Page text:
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Now that marijuana is legal in Va. you still can't do this (and other things)

Posted at 6:10 PM, Apr 21, 2021
and last updated 2021-07-01 18:20:22-04

RICHMOND, Va. -- The moment was strictly ceremonial, but when Virginia Governor Ralph Northam signed legislation on April 21 that will legalize the simple possession of marijuana for those 21 and up starting July 1, officials said it marks a major step toward racial equity.

“Who’s counting, but 71 days from now, Virginia will no longer police adults for possessing small amounts of marijuana,” Northam said.

A study by JLAC found that Black and Brown Virginians were three times more likely to face a penalty or be arrested for marijuana possession, even though use was similar among all racial and ethnic groups. The disparity rate remained the same even after the Commonwealth decriminalized possession of small amounts in July 2020.

“I think individuals are already using marijuana. Senator Ebbin said it, this goes back centuries. What we’re doing now is we’re just making it equitable and stopping the disproportionate arrest of individuals. So that’s really the message here,” Northam said.

Under the new law, it is legal to possess less than one ounce of cannabis for personal use and grow up to four plants at home in Virginia. Smoking in public, underage use, and driving during or after using marijuana will still be against the law, which the sponsors of the legislation made clear following the ceremony.

“It is illegal to drive while smoking pot now. It will be after July 1. No one should do it,” House Majority Leader Del. Charniele Herring (D - Fairfax) said.

“Smoking in public is not legal. There’s a penalty for smoking in public, and we want to keep it away from young people,” Sen. Adam Ebbin (D-Alexandria) added.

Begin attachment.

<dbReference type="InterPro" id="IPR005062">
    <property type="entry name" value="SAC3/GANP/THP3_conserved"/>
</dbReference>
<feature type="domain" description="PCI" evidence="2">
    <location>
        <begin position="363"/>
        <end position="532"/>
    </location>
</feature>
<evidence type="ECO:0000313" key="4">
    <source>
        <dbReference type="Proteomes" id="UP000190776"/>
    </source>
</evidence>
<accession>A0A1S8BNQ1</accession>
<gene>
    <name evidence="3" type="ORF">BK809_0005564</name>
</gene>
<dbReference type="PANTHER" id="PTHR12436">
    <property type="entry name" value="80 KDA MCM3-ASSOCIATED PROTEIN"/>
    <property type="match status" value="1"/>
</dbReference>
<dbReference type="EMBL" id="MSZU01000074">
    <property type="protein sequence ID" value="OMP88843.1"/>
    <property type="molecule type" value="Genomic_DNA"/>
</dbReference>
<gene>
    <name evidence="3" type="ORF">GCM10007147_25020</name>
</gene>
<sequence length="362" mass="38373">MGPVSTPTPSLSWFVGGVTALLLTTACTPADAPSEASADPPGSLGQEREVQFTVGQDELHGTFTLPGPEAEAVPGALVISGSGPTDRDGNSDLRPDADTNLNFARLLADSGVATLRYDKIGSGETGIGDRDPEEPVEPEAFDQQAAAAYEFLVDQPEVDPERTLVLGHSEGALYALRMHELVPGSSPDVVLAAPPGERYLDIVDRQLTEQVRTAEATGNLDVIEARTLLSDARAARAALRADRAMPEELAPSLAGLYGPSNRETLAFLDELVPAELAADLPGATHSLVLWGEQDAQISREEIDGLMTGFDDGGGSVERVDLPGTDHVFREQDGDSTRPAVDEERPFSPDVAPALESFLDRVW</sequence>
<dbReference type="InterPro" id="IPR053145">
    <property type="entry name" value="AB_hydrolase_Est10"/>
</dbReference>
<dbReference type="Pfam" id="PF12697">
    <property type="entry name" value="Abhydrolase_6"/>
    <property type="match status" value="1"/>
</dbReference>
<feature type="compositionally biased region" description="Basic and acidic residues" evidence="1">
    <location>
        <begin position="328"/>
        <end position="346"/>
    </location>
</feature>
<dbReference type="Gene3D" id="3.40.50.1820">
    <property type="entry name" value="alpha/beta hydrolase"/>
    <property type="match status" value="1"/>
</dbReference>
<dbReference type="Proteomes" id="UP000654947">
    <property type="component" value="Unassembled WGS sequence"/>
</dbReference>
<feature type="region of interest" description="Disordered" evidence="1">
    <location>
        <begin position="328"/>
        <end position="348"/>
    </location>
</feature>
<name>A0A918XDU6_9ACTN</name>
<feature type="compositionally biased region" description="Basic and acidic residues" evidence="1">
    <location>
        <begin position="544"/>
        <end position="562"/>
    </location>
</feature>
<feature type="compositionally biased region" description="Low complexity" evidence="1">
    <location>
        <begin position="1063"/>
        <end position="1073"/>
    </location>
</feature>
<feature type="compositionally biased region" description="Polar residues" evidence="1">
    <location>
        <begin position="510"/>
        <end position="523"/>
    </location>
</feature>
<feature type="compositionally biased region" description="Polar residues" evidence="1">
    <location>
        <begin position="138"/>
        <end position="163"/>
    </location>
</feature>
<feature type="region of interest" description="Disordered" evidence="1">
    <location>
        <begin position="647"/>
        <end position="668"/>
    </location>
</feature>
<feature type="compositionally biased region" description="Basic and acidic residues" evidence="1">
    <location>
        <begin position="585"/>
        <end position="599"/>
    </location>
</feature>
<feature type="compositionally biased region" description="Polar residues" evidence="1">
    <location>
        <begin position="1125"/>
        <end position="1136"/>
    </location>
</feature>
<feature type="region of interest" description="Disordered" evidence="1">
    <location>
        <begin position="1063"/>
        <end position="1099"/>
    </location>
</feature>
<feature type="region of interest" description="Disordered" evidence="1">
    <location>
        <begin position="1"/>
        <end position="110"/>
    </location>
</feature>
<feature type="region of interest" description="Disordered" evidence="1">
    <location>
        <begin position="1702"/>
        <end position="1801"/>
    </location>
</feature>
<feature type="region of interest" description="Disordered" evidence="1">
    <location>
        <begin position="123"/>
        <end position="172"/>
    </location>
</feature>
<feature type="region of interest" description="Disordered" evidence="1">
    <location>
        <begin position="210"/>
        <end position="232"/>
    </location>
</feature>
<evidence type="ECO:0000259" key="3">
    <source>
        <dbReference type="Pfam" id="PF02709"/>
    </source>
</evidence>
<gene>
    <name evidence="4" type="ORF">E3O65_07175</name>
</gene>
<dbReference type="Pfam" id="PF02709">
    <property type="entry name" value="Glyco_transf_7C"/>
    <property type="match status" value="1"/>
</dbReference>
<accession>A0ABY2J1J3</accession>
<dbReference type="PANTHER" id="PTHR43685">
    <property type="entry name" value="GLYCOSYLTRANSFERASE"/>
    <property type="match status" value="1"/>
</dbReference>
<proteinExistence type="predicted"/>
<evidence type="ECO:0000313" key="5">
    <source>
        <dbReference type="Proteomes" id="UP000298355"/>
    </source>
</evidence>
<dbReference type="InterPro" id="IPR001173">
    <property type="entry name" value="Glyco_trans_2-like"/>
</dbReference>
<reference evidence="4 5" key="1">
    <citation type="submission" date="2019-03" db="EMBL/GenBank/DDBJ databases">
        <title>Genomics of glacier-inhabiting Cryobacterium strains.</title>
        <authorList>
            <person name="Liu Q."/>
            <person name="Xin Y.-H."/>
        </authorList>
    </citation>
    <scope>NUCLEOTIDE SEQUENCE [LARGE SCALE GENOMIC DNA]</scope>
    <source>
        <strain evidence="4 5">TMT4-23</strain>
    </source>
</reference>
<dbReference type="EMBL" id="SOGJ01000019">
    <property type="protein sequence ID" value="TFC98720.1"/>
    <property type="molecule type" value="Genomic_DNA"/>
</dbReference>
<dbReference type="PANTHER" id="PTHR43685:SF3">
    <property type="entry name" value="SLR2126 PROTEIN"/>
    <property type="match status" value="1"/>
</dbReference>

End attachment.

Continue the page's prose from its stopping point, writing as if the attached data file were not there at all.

Most Republicans, some law enforcement agencies, and certain substance abuse organizations raised concerns that the new law will lead to higher use among youth, despite legislative guardrails, further expand the black market in Virginia before legal sales begin in 2024, and does not go far enough to prevent abuse and misuse.

Del. Chris Head (R - Roanoke) called the bill “a train wreck,” during debate on the bills earlier this month.

“The hard-fought compromise that barely made it out of this chamber and over to the Senate has just been discarded. And why is that? It’s because some activists want marijuana legalized and they want it legalized now, consequences be damned," he said.

Northam said his message following the ceremonial signing is that Virginia will stop ruining lives and families over small amounts of cannabis.

“An arrest for simple possession can literally follow a person for a very long time,” the Governor said. “It can impact their ability to get jobs or get into school. Unfortunately, arrests can sometimes escalate into something much more dangerous, as we are all aware of lately.”

The new law does include provisions to seal or expunge criminal convictions for certain marijuana offenses prior to the legalization date. However, those provisions are not “effective on or before July 1, 2025,” according to legislative staff.

Herring said courts and state police are already working to start the process on July 1 and the legislature is looking at ways to “speed up” that timeline. Northam said he expected the legislature will consider the issue of those currently serving time for marijuana infractions next session.

“This is a reason we moved forward the date of legalization because why should we be arresting, why should we be penalizing, literally ruining their lives, for something that is going to be legal. It’s something that there is going to be an ongoing dialogue, and we still have a lot of work to do,” the Governor said.

The new law took effect July 1 and can be read in full here.